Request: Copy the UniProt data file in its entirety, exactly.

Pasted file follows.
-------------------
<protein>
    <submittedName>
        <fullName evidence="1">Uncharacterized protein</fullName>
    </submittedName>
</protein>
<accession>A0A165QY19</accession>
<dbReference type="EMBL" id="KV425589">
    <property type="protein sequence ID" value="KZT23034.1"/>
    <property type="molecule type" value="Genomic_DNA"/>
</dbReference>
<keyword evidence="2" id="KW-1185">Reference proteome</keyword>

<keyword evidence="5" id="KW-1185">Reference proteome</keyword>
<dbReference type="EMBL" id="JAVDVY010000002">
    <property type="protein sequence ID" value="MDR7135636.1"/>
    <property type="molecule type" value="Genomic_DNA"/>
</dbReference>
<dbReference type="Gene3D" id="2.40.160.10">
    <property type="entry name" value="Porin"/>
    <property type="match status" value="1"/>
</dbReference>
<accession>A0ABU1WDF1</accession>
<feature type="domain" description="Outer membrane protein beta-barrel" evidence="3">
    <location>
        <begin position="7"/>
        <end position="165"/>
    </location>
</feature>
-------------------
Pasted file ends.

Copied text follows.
<protein>
    <submittedName>
        <fullName evidence="1">Uncharacterized protein</fullName>
    </submittedName>
</protein>
<accession>A0A165QY19</accession>
<dbReference type="EMBL" id="KV425589">
    <property type="protein sequence ID" value="KZT23034.1"/>
    <property type="molecule type" value="Genomic_DNA"/>
</dbReference>
<keyword evidence="2" id="KW-1185">Reference proteome</keyword>

<keyword evidence="5" id="KW-1185">Reference proteome</keyword>
<dbReference type="EMBL" id="JAVDVY010000002">
    <property type="protein sequence ID" value="MDR7135636.1"/>
    <property type="molecule type" value="Genomic_DNA"/>
</dbReference>
<dbReference type="Gene3D" id="2.40.160.10">
    <property type="entry name" value="Porin"/>
    <property type="match status" value="1"/>
</dbReference>
<accession>A0ABU1WDF1</accession>
<feature type="domain" description="Outer membrane protein beta-barrel" evidence="3">
    <location>
        <begin position="7"/>
        <end position="165"/>
    </location>
</feature>